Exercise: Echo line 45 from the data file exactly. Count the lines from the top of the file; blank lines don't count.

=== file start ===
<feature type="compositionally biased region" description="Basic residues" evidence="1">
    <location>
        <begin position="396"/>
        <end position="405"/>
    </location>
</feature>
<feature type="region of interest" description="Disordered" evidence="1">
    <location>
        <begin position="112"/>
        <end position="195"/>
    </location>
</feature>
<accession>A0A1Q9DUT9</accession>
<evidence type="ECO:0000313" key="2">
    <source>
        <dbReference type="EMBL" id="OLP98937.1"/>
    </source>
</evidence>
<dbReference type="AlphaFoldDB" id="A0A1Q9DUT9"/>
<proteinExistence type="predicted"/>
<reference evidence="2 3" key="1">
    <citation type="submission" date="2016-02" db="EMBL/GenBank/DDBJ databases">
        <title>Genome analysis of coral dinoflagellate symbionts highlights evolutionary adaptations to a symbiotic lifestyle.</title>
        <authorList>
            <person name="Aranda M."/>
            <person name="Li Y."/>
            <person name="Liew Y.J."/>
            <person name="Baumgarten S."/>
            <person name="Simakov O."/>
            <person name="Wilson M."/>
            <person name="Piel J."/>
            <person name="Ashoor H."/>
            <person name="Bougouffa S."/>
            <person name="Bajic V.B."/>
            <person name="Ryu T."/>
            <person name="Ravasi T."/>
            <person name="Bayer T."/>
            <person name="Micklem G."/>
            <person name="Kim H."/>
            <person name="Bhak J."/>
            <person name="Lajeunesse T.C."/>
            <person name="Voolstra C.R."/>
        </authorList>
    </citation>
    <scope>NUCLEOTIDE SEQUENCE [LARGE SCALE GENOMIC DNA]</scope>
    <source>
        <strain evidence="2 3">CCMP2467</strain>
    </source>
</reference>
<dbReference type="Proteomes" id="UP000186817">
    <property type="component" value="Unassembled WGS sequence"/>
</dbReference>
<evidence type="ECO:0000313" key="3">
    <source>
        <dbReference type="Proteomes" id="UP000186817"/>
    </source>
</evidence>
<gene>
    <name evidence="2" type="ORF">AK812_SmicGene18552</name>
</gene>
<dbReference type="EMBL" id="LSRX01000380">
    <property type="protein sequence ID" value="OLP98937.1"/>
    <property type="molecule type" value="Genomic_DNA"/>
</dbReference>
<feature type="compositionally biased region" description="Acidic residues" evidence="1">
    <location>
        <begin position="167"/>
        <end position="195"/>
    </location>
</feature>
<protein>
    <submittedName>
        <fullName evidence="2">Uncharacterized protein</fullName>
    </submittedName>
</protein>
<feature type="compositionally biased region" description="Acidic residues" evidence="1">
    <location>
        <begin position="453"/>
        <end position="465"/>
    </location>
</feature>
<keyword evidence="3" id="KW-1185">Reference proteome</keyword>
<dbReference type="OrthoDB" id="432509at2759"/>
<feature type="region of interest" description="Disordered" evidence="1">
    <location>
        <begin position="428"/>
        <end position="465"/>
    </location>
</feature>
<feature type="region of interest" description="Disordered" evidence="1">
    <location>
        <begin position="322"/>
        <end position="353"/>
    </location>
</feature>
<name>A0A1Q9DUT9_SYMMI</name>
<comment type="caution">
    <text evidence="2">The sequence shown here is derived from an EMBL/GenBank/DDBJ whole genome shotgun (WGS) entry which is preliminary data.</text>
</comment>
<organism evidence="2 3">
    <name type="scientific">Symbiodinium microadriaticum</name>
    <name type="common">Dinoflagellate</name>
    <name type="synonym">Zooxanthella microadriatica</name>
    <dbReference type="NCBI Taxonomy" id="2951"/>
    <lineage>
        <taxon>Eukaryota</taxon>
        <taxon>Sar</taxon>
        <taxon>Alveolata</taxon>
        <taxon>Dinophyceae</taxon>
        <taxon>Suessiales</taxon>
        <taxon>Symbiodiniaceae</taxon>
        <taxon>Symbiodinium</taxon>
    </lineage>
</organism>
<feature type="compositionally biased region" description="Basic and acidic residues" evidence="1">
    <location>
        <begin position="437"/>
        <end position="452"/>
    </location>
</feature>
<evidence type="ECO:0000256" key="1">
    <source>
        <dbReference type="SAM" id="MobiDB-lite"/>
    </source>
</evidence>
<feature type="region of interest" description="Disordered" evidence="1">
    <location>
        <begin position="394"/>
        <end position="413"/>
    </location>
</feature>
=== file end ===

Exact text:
    <scope>NUCLEOTIDE SEQUENCE [LARGE SCALE GENOMIC DNA]</scope>